More than a year and a half after an 8-day strike by clerical workers from a local office of the International Longshore and Warehouse Union, and just weeks shy of the first anniversary of the 24-hour Teamster-backed truck driver strike, the Port of Long Beach named Jon W. Slangerup as the new Chief Executive. Slangerup was unanimously named to the position in June 2014 by the Long Beach Board of Harbor Commissioners.
The Port employs almost 500 workers, has a budget of nearly $900 million, and handled about $180 billion in trade last year—Slangerup’s new position is no walk in the park. But he’s up for the task, with 34 years of corporate leadership experience, during the past 20 of which he’s served as a president, CEO and/or director of both public and private companies.
Slangerup is seen as “an extremely capable leader, proven team-builder and expert at managing a world-class organization,” Harbor Commission President Doug Drummond is quoted as saying.
As he begins his tenure, Slangerup is looking ahead to several prevalent issues, all of which affect the smooth operation of the Port. A year-long delay, attributed to design and compliance issues, is expected in replacing the Gerald Desmond Bridge; another strike is possible as 20,000 International Longshore and Warehouse Union and the Pacific Maritime Association workers re-negotiate an expired labor agreement; Slangerup also faces pressure to accommodate the pending expansion of the Panama Canal—all in addition to daily oversight of the Port.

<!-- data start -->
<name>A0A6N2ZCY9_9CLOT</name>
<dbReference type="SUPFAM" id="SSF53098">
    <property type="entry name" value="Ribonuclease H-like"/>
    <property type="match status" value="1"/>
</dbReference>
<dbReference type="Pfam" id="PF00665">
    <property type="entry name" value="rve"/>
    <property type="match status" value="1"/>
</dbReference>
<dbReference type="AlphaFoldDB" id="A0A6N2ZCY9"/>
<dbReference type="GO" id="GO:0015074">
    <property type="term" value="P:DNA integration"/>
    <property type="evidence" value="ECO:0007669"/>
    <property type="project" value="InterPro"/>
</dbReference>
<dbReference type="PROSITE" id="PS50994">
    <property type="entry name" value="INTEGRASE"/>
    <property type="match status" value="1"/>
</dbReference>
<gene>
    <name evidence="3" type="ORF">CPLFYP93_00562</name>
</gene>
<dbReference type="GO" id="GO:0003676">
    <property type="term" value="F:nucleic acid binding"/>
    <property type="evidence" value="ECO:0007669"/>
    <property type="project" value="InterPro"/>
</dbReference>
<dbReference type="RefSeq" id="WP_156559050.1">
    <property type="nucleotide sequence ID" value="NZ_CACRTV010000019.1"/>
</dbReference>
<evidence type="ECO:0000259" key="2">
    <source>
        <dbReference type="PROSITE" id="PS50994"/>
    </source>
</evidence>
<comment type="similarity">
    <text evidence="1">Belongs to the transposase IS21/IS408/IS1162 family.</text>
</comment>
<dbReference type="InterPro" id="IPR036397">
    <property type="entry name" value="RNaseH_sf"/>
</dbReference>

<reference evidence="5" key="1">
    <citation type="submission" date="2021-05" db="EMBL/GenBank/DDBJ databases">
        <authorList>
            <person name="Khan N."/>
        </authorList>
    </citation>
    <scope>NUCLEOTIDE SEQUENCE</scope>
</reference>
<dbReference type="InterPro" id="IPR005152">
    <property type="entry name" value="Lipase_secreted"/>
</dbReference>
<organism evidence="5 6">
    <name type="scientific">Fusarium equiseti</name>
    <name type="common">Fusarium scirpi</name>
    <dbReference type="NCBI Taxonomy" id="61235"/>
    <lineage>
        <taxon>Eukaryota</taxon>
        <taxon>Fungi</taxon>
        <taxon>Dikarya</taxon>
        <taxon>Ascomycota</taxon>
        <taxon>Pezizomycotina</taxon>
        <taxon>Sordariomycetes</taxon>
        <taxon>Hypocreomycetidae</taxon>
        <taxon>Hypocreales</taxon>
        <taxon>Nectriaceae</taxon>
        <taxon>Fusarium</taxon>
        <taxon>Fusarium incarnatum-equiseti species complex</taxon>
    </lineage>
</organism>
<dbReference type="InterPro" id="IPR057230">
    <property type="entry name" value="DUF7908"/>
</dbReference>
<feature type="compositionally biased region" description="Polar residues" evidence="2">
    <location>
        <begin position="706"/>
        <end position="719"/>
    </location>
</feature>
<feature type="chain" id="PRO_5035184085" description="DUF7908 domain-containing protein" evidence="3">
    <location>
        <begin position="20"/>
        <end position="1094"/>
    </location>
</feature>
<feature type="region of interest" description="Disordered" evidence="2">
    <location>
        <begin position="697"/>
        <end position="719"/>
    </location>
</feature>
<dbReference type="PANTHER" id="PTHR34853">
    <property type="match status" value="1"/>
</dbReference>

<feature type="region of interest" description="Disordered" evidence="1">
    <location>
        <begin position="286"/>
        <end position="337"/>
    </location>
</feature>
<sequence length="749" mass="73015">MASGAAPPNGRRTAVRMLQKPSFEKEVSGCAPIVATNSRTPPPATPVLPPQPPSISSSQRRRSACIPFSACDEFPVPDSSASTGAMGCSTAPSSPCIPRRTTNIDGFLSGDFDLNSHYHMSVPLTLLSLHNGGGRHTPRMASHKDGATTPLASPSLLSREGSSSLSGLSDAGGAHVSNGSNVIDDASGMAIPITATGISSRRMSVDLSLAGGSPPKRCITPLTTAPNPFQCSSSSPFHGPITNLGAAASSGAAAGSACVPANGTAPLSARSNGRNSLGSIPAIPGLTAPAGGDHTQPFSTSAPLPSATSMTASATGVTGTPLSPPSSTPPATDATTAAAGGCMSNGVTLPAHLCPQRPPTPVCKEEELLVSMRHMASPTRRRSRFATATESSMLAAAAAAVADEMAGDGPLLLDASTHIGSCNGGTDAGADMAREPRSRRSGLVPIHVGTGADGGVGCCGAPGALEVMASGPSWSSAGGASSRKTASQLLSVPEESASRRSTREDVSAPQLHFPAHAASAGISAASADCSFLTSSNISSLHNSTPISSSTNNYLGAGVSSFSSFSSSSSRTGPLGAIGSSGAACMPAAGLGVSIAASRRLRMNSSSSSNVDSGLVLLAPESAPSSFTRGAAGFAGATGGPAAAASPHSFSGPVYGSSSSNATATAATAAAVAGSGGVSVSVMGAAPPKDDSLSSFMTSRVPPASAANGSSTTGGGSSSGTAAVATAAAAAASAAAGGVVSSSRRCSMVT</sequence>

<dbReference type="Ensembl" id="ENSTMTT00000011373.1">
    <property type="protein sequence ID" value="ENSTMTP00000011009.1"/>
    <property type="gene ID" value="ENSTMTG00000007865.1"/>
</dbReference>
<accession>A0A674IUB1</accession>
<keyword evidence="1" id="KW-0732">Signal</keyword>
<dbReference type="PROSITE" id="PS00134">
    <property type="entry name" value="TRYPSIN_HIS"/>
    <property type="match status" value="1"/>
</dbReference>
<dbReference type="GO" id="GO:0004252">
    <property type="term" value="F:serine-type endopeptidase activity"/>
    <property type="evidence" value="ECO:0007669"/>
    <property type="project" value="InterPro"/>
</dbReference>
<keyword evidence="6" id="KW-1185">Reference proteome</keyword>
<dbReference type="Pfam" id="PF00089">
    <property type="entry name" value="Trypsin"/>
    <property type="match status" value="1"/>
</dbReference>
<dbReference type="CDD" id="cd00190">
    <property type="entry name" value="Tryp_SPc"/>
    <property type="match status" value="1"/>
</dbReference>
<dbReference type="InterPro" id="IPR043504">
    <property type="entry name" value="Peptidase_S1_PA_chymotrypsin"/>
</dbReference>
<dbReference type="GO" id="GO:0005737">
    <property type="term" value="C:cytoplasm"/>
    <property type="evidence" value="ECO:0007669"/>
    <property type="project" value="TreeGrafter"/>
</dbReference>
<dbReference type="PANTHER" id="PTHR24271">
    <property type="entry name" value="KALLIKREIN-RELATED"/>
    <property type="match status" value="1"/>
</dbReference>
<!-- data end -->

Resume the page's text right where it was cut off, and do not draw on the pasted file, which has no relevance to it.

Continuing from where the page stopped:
With his work based in facilitating smooth operations in the Port, Slangerup summarized the work this way: “Many of the projects… are to mitigate congestion issues,” he said in an interview with Transport Topics. “Our goal is to make the logistics operations on port property run as smoothly as possible, with a highly integrated truck and rail capability. If we do it well, the ability of trucking companies to speed their products in and out of the port will be improved.”